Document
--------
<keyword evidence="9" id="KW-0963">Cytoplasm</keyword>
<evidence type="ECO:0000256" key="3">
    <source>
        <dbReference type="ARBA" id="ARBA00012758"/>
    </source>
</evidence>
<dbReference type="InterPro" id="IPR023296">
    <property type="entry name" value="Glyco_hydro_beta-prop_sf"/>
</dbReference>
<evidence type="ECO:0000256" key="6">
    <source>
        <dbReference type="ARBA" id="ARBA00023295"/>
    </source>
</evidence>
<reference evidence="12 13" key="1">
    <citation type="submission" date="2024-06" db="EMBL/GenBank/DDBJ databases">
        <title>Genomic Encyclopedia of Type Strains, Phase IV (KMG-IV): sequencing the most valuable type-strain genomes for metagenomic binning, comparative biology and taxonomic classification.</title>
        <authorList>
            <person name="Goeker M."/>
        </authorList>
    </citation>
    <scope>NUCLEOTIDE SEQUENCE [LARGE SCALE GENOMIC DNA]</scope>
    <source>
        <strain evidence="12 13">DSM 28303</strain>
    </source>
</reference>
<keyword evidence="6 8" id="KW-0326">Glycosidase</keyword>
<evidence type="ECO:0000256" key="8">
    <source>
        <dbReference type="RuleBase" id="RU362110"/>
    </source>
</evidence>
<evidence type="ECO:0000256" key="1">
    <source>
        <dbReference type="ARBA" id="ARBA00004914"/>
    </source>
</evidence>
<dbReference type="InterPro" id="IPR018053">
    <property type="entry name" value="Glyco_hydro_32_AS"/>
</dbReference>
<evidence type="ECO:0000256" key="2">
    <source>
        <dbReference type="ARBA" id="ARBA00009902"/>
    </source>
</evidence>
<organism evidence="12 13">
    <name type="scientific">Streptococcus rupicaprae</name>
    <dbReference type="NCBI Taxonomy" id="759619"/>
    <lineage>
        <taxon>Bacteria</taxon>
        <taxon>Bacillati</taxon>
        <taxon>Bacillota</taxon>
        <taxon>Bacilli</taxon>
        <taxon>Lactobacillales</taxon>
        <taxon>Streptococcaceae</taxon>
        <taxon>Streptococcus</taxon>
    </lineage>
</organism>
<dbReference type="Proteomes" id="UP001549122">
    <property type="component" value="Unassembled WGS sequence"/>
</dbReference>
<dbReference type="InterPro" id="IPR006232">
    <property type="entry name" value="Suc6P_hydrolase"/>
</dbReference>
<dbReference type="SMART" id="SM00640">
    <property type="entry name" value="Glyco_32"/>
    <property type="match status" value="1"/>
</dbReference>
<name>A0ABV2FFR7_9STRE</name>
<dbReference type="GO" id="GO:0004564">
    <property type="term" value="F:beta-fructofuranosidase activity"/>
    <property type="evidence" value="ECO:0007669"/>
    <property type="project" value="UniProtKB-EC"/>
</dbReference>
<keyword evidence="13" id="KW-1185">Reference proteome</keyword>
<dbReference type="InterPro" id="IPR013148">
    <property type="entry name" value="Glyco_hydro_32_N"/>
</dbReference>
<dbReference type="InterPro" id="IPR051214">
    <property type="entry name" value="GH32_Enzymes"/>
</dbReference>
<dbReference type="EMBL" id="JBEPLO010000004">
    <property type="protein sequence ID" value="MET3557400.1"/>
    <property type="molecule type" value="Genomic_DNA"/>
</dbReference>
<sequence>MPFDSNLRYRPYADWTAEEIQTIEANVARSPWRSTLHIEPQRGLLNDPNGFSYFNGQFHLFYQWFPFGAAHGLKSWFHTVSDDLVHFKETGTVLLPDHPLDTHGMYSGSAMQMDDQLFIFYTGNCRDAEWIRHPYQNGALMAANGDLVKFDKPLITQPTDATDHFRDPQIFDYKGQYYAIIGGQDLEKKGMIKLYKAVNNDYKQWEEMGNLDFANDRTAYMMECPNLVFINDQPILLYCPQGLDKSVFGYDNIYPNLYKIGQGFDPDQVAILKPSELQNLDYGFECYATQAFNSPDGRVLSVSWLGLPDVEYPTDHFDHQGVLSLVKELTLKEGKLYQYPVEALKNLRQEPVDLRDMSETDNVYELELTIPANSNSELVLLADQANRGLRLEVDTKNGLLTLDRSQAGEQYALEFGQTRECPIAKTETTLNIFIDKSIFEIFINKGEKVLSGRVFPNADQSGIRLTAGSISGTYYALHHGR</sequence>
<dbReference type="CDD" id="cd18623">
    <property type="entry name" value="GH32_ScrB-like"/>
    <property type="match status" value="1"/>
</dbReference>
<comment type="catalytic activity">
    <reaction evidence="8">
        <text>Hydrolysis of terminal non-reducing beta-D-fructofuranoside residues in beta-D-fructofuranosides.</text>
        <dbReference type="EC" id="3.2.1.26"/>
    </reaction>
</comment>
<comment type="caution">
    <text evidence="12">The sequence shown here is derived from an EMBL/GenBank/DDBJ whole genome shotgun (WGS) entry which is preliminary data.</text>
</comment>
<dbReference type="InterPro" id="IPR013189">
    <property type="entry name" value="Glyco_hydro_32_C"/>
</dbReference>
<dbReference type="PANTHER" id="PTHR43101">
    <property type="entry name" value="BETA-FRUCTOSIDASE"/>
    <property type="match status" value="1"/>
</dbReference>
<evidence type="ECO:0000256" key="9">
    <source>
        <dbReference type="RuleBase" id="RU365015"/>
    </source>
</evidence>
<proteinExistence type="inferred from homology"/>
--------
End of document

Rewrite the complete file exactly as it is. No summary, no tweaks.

<keyword evidence="9" id="KW-0963">Cytoplasm</keyword>
<evidence type="ECO:0000256" key="3">
    <source>
        <dbReference type="ARBA" id="ARBA00012758"/>
    </source>
</evidence>
<dbReference type="InterPro" id="IPR023296">
    <property type="entry name" value="Glyco_hydro_beta-prop_sf"/>
</dbReference>
<evidence type="ECO:0000256" key="6">
    <source>
        <dbReference type="ARBA" id="ARBA00023295"/>
    </source>
</evidence>
<reference evidence="12 13" key="1">
    <citation type="submission" date="2024-06" db="EMBL/GenBank/DDBJ databases">
        <title>Genomic Encyclopedia of Type Strains, Phase IV (KMG-IV): sequencing the most valuable type-strain genomes for metagenomic binning, comparative biology and taxonomic classification.</title>
        <authorList>
            <person name="Goeker M."/>
        </authorList>
    </citation>
    <scope>NUCLEOTIDE SEQUENCE [LARGE SCALE GENOMIC DNA]</scope>
    <source>
        <strain evidence="12 13">DSM 28303</strain>
    </source>
</reference>
<keyword evidence="6 8" id="KW-0326">Glycosidase</keyword>
<evidence type="ECO:0000256" key="8">
    <source>
        <dbReference type="RuleBase" id="RU362110"/>
    </source>
</evidence>
<evidence type="ECO:0000256" key="1">
    <source>
        <dbReference type="ARBA" id="ARBA00004914"/>
    </source>
</evidence>
<dbReference type="InterPro" id="IPR018053">
    <property type="entry name" value="Glyco_hydro_32_AS"/>
</dbReference>
<evidence type="ECO:0000256" key="2">
    <source>
        <dbReference type="ARBA" id="ARBA00009902"/>
    </source>
</evidence>
<organism evidence="12 13">
    <name type="scientific">Streptococcus rupicaprae</name>
    <dbReference type="NCBI Taxonomy" id="759619"/>
    <lineage>
        <taxon>Bacteria</taxon>
        <taxon>Bacillati</taxon>
        <taxon>Bacillota</taxon>
        <taxon>Bacilli</taxon>
        <taxon>Lactobacillales</taxon>
        <taxon>Streptococcaceae</taxon>
        <taxon>Streptococcus</taxon>
    </lineage>
</organism>
<dbReference type="Proteomes" id="UP001549122">
    <property type="component" value="Unassembled WGS sequence"/>
</dbReference>
<dbReference type="InterPro" id="IPR006232">
    <property type="entry name" value="Suc6P_hydrolase"/>
</dbReference>
<dbReference type="SMART" id="SM00640">
    <property type="entry name" value="Glyco_32"/>
    <property type="match status" value="1"/>
</dbReference>
<name>A0ABV2FFR7_9STRE</name>
<dbReference type="GO" id="GO:0004564">
    <property type="term" value="F:beta-fructofuranosidase activity"/>
    <property type="evidence" value="ECO:0007669"/>
    <property type="project" value="UniProtKB-EC"/>
</dbReference>
<keyword evidence="13" id="KW-1185">Reference proteome</keyword>
<dbReference type="InterPro" id="IPR013148">
    <property type="entry name" value="Glyco_hydro_32_N"/>
</dbReference>
<dbReference type="InterPro" id="IPR051214">
    <property type="entry name" value="GH32_Enzymes"/>
</dbReference>
<dbReference type="EMBL" id="JBEPLO010000004">
    <property type="protein sequence ID" value="MET3557400.1"/>
    <property type="molecule type" value="Genomic_DNA"/>
</dbReference>
<sequence>MPFDSNLRYRPYADWTAEEIQTIEANVARSPWRSTLHIEPQRGLLNDPNGFSYFNGQFHLFYQWFPFGAAHGLKSWFHTVSDDLVHFKETGTVLLPDHPLDTHGMYSGSAMQMDDQLFIFYTGNCRDAEWIRHPYQNGALMAANGDLVKFDKPLITQPTDATDHFRDPQIFDYKGQYYAIIGGQDLEKKGMIKLYKAVNNDYKQWEEMGNLDFANDRTAYMMECPNLVFINDQPILLYCPQGLDKSVFGYDNIYPNLYKIGQGFDPDQVAILKPSELQNLDYGFECYATQAFNSPDGRVLSVSWLGLPDVEYPTDHFDHQGVLSLVKELTLKEGKLYQYPVEALKNLRQEPVDLRDMSETDNVYELELTIPANSNSELVLLADQANRGLRLEVDTKNGLLTLDRSQAGEQYALEFGQTRECPIAKTETTLNIFIDKSIFEIFINKGEKVLSGRVFPNADQSGIRLTAGSISGTYYALHHGR</sequence>
<dbReference type="CDD" id="cd18623">
    <property type="entry name" value="GH32_ScrB-like"/>
    <property type="match status" value="1"/>
</dbReference>
<comment type="catalytic activity">
    <reaction evidence="8">
        <text>Hydrolysis of terminal non-reducing beta-D-fructofuranoside residues in beta-D-fructofuranosides.</text>
        <dbReference type="EC" id="3.2.1.26"/>
    </reaction>
</comment>
<comment type="caution">
    <text evidence="12">The sequence shown here is derived from an EMBL/GenBank/DDBJ whole genome shotgun (WGS) entry which is preliminary data.</text>
</comment>
<dbReference type="InterPro" id="IPR013189">
    <property type="entry name" value="Glyco_hydro_32_C"/>
</dbReference>
<dbReference type="PANTHER" id="PTHR43101">
    <property type="entry name" value="BETA-FRUCTOSIDASE"/>
    <property type="match status" value="1"/>
</dbReference>
<evidence type="ECO:0000256" key="9">
    <source>
        <dbReference type="RuleBase" id="RU365015"/>
    </source>
</evidence>
<proteinExistence type="inferred from homology"/>